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2019 Hall of Fame: Gil Brandt rode computer revolution to modernize scouting and lead Cowboys

Nikki Baim
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The Pro Football Hall of Fame will formally welcome its Class of 2019 on Saturday. This week, Yahoo Sports is highlighting memorable moments for each member of the eight-man class, leading up to the big ceremony.

Gil Brandt was at a college in Texas watching NFL prospects run the 40-yard dash. The Dallas Cowboys scout noticed the coach recording official times wasn’t using a stopwatch. He was timing the sprints with his fingers.

It was the 1960s. The NFL scouting combine wouldn’t be incepted for another two decades and it would be even longer before the implementation of laser technology. Schools found unique ways to embellish athletes’ times on the dash. One of the common cheats was running only 38 or 37 yards, which decreased what would be a 4.9-second time to a 4.5 or 4.4.

Brandt, dismayed by the coach’s method, laid out his own towels to mark the yards. Later, he and other Cowboys scouts would bring a 40-yard wash line on scouting trips.

Gil Brandt poses for a photo in the indoor practice facility during TCU NFL football Pro Day Friday, March 27, 2015, in Fort Worth, Texas. (AP Photo/Tony Gutierrez)
Gil Brandt will be sporting a gold jacket. (AP)

Brandt’s ability to think outside the box – whether it be finding a future Super Bowl MVP at a gas station or using computer technology to evaluate talent – helped the Cowboys build some of its greatest teams of all time and reformed NFL scouting.

It’s why he’ll be formally inducted into the Pro Football Hall of Fame on Aug. 3.

He once found a Super Bowl MVP at a gas station

Brandt, 86, grew up in Milwaukee. He attended the University of Wisconsin where he met Elroy “Crazylegs” Hirsch, a former Badger and All-Pro receiver for the Los Angeles Rams. Hirsch helped Brandt, who was then a baby photographer, become a part-time scout for the Rams in 1955.

When Rams general manager Tex Schramm left for the Cowboys in 1960, he brought Brandt and named him personnel director. Over three decades, the athletes Brandt brought to Dallas helped the Cowboys to 17 playoff appearances in 18 seasons and five Super Bowls (winning it twice).

Under Brandt’s leadership, the Cowboys participated in its first draft in 1961. They selected TCU lineman Bob Lilly, who would become one of the best defensive tackles in NFL history.

A year later, Brandt showed his creativity by seeking out a basketball player. Utah State’s Cornell Green, who had been drafted by the NBA’s Chicago Zephyrs, came on board as a free agent. In two seasons, he went from not knowing how to put pads on to a Pro Bowl.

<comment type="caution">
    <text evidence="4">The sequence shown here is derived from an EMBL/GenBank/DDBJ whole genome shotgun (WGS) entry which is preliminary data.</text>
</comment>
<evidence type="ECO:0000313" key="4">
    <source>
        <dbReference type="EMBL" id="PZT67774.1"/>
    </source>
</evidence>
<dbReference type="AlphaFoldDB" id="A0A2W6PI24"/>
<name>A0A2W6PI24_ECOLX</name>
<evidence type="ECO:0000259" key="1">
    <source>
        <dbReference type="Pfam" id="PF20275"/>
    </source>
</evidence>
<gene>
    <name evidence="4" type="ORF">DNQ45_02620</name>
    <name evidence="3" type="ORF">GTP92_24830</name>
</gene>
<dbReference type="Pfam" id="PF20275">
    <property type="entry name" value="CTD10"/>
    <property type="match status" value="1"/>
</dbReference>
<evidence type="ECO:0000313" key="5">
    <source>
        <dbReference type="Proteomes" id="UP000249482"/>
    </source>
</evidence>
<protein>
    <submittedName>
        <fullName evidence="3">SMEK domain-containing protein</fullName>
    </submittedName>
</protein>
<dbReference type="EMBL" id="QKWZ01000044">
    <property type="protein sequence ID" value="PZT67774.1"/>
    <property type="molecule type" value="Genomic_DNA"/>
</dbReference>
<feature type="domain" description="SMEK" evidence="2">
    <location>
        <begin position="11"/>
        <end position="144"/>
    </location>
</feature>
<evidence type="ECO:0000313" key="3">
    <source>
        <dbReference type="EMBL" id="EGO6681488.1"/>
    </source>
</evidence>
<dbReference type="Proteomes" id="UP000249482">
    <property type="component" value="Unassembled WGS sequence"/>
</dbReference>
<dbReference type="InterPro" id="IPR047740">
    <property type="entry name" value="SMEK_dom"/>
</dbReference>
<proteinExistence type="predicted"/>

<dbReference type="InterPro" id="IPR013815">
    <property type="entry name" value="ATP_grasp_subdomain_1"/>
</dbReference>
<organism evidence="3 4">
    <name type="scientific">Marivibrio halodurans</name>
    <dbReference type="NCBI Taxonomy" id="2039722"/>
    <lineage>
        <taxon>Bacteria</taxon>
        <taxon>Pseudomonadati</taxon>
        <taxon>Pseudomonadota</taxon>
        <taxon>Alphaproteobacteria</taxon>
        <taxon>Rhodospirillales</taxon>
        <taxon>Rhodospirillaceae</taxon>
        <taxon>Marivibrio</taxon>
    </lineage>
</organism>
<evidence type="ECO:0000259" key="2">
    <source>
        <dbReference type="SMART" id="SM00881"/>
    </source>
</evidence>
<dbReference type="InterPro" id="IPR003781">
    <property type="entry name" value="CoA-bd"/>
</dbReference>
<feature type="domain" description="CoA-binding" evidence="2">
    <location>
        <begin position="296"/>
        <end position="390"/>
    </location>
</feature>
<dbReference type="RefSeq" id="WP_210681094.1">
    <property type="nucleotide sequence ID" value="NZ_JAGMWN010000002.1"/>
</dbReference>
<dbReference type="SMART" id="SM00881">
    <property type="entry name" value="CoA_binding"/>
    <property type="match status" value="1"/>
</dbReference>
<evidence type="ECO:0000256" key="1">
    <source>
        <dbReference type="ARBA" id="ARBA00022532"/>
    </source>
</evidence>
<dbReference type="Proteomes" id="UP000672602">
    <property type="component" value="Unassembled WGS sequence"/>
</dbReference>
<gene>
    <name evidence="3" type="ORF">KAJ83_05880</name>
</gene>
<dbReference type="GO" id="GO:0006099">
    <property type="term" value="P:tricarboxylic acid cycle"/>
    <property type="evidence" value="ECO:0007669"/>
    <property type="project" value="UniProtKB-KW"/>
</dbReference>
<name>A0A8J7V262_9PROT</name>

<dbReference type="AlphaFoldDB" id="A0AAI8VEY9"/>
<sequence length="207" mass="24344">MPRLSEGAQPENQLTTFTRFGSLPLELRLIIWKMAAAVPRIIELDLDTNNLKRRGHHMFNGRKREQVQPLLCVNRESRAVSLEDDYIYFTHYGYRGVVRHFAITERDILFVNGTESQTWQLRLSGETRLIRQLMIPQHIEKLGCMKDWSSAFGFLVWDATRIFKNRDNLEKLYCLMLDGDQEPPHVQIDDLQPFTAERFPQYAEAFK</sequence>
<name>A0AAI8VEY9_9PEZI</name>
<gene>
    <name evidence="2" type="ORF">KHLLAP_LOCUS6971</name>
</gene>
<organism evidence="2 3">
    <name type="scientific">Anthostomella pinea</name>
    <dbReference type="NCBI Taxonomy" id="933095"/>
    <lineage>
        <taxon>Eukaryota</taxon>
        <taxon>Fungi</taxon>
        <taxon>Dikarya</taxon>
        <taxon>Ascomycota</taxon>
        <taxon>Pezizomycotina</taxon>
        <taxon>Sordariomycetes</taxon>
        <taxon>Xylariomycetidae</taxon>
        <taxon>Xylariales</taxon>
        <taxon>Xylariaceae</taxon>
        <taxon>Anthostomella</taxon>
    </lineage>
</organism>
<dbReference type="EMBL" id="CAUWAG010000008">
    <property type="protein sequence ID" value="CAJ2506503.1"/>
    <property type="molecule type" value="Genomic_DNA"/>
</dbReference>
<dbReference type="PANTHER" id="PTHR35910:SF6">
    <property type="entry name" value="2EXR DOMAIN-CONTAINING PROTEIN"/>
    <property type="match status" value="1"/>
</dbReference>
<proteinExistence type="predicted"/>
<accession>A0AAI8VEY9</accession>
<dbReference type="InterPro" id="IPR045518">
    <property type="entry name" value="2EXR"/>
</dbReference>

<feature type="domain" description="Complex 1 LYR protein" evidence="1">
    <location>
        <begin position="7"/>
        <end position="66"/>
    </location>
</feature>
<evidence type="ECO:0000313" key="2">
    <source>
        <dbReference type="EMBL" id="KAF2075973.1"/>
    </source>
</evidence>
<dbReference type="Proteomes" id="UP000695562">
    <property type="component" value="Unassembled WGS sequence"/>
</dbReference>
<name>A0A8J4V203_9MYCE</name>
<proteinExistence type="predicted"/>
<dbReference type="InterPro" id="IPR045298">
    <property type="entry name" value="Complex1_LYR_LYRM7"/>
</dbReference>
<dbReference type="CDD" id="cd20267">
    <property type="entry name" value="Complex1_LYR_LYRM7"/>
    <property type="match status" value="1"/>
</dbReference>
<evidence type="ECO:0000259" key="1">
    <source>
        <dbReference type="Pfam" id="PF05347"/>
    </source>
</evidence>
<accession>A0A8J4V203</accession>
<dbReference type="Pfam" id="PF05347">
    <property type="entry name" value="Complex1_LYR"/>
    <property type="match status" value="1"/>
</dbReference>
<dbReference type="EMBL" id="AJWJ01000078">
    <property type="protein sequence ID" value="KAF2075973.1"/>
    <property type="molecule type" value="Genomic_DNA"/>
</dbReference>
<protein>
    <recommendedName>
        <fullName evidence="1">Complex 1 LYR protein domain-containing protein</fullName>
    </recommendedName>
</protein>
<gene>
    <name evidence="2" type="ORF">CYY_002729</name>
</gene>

Brandt’s willingness to search far and wide for talent brought him to Ouachita Baptist University in 1970. Division II track and football star Cliff "Captain Crash" Harris was exactly what Brandt believed a Cowboys defense, already stacked with future Hall of Famers, needed.

He was right. Harris started five Super Bowls and made six Pro Bowls.

Drew Pearson was one of Brandt’s most memorable finds. The Steelers burnout came on in 1973. He immediately connected with future Hall of Fame quarterback Roger Staubach — another Brandt pick — and after injuries to the starting wide receivers, reignited his career. He too earned multiple first-team All-Pro honors.

Brandt’s scouting success was shaped by some luck as well. He once ran into Chuck Howley at a gas station in West Virginia. Howley was running the station after a knee injury ended his career with the Chicago Bears. Brandt offered the linebacker a chance to return to football with the Cowboys. Howley starred in Dallas, becoming Super Bowl V MVP.

Vince Lombardi scoffed

Brandt, known as one of the founding fathers of modern scouting, revolutionized football in the 1960s with computer technology. He analyzed data of players’ height, weight and 40-yard dash time and graded them.

Other teams were skeptical of computers early on. Green Bay Packers coach Vince Lombardi jeered at Brandt when the Cowboys delayed before selecting their pick in the 1964 draft. Lombardi asked if Brandt’s computer broke down.

It didn’t, and three of the Cowboys’ selections that year (Staubach, Mel Renfro and Bob Hayes) are Hall of Famers.

After his tenure with the Cowboys ended in 1989, Brandt became a senior analyst on NFL.com and a SiriusXM NFL Radio host. Always up with the latest technology, Brandt also has a lively Twitter full of random facts and player projections.

Brandt has a special knack for finding the diamonds in the rough, but as of August, his name will be ingrained in Canton among the biggest and brightest gems of them all.

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